Teachable moment … not
“Having read the editorial in the ASA Monitor about using teachable moments in the perioperative period to discuss vaccinations, I always ask patients about their vaccination status. If they have concerns, then the preoperative visit may be a teachable moment.
I saw a patient prior to surgery who hadn’t been vaccinated but expressed that she wanted vaccination. We discussed her vaccine safety questions and the question about whether vaccination might have presented any risk of surgical complications.
A nurse who regularly made her anti-vaccine status known and was convinced that vaccines were responsible for the Delta surge filed a SAFE report for my unprofessional behavior in discussing vaccines with a patient. The report was believed. In response, the perioperative director instructed the anesthesiologists to not discuss vaccination with their patients.
By odd chance, I took care of the same patient several months later. She thanked me for our discussion, told me that she got vaccinated after her surgery, and said it was her most positive perioperative experience at our hospital.
The guidance to not discuss vaccination status prior to surgery still stands. The nurse who spreads vaccine misinformation continues to do so. I have a mark on my professional record for my unprofessional behavior.”
“I was carrying a child in my arms into the OR and had difficulty with the door. Through the window, I could see three nurses chatting away. I used my back to push open the door and bring the child into the room.
None of the nurses made any effort to help. Instead, one filed a SAFE report for my unsafely entering the OR with a child.”
“A patient with a difficult airway was undergoing a colonoscopy with propofol sedation. The patient promptly desaturated, but the hypoventilation was immediately relieved by a jaw thrust. Continuous jaw thrust proved to be necessary because of the patient’s pharyngeal anatomy.
About halfway through the colonoscopy, the nurse demanded that the endoscopist stop the procedure because the jaw thrust looked painful. Inexplicably, he complied.
The patient had to come back weeks later, obviously after another bowel prep, to complete the procedure. The nurse also filed a SAFE report against the endoscopist, accusing him of abusing the patient because of the painful jaw thrust. A mandatory investigation of patient abuse ensued.”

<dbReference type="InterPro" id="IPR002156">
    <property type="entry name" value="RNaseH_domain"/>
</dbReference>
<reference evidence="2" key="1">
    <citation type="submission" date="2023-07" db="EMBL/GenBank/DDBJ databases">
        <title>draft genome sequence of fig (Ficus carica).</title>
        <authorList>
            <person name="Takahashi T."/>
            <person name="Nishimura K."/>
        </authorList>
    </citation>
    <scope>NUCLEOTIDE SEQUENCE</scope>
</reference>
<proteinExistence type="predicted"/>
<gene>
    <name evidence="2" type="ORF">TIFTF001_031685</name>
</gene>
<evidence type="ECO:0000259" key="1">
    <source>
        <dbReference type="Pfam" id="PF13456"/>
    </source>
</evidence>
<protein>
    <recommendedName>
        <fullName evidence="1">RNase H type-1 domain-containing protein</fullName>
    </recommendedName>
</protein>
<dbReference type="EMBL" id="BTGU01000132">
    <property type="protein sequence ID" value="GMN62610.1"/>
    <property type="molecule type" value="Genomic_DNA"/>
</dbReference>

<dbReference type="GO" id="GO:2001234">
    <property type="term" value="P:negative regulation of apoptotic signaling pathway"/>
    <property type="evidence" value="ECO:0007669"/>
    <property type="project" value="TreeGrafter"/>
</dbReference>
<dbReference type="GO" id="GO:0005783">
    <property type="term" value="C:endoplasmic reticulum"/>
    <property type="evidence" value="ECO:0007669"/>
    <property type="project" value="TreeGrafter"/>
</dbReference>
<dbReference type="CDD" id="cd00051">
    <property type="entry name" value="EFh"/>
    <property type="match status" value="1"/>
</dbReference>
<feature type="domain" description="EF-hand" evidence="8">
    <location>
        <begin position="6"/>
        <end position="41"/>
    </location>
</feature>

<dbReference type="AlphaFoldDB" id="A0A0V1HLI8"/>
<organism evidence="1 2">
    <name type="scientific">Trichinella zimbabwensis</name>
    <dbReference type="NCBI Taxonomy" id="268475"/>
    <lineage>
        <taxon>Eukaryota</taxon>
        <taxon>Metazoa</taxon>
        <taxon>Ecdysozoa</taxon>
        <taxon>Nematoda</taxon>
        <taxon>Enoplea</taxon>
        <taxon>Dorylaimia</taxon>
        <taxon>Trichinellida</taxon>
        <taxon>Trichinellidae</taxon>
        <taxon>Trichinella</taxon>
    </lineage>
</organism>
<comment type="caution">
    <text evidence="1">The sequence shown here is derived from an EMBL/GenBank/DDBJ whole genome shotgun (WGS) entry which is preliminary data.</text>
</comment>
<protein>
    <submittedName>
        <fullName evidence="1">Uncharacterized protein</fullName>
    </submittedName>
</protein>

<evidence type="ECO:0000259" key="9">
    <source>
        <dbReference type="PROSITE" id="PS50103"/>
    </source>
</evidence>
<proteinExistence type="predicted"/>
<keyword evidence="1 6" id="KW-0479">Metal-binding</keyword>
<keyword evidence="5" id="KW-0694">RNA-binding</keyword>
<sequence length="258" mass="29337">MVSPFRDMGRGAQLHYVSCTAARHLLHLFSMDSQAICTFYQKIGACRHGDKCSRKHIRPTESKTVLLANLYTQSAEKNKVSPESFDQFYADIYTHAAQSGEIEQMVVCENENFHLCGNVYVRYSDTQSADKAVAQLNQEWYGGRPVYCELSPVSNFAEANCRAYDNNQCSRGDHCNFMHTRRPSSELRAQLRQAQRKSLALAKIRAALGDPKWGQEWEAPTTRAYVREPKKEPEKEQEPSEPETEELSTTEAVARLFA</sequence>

“A SAFE report was filed following my successful resuscitation of a patient after cardiopulmonary arrest. I was accused of being ‘too calm.’ Even worse, my ‘demeanor did not express the urgency of the situation.’”
“A baby in the neonatal ICU was accidentally extubated. The NICU team was unable to reintubate the infant, so a stat call went out for anesthesia assistance. I showed up and successfully intubated the baby. After checking placement of the endotracheal tube and making sure it was secured into place, I documented the procedure and left.
I was written up by a NICU nurse (I think – you never know who reports you) for wearing an OR jacket over my scrubs. Evidently that violates the NICU dress code.”
“During a code, I hastily prepped the arm for an a-line with chloroprep and tossed the prep stick into the trash can. After the code I discovered that a nurse had filed a SAFE report because I missed the trash can and hit the back wall. None of my male colleagues has ever been written up for something like that.”
“I was the responsible anesthesiologist for two concurrent stat C-sections in the middle of the night. One was done under general anesthesia because of a clotting disorder, while the other was done with neuraxial anesthesia.
There was a missing lap pad when the first case concluded. I kept the patient intubated while the protocol for the missing lap pad was followed. Remarkably, there was also a missing lap pad in the second case. Again, I insisted on following the protocol.
At this time, another C-section was added to the emergency schedule. There was no urgency, but the obstetrician wanted to complete the C-section before the change in shift. The obstetrician wrote a SAFE report stating that I delayed the end of surgery and thus delayed the third case. The detail about the missing lap sponges was omitted.”
“I grew up in China, where my first language was an uncommon Chinese dialect. I cared for a patient who, to my surprise, also spoke the same dialect. During the procedure, which only required sedation, we started chatting in our shared dialect. The nurse filed a SAFE report against me for ‘talking to the patient in their own language.’”
“Following a successful resuscitation for massive hemorrhage, the OR nurse manager filed a SAFE report, which was reviewed by my department chair, the head of infection control, the perioperative director, and the chief medical officer of the hospital. My unprofessional conduct was getting blood on the bag of RBCs.
This was a case of massive hemorrhage. To save the patient’s life, we transfused blood as rapidly as possible. In massive transfusion cases, blood is everywhere. I wrote an email asking why she filed a SAFE report, rather than simply raising the question with me. She filed another SAFE report that I was creating a toxic work environment for her.”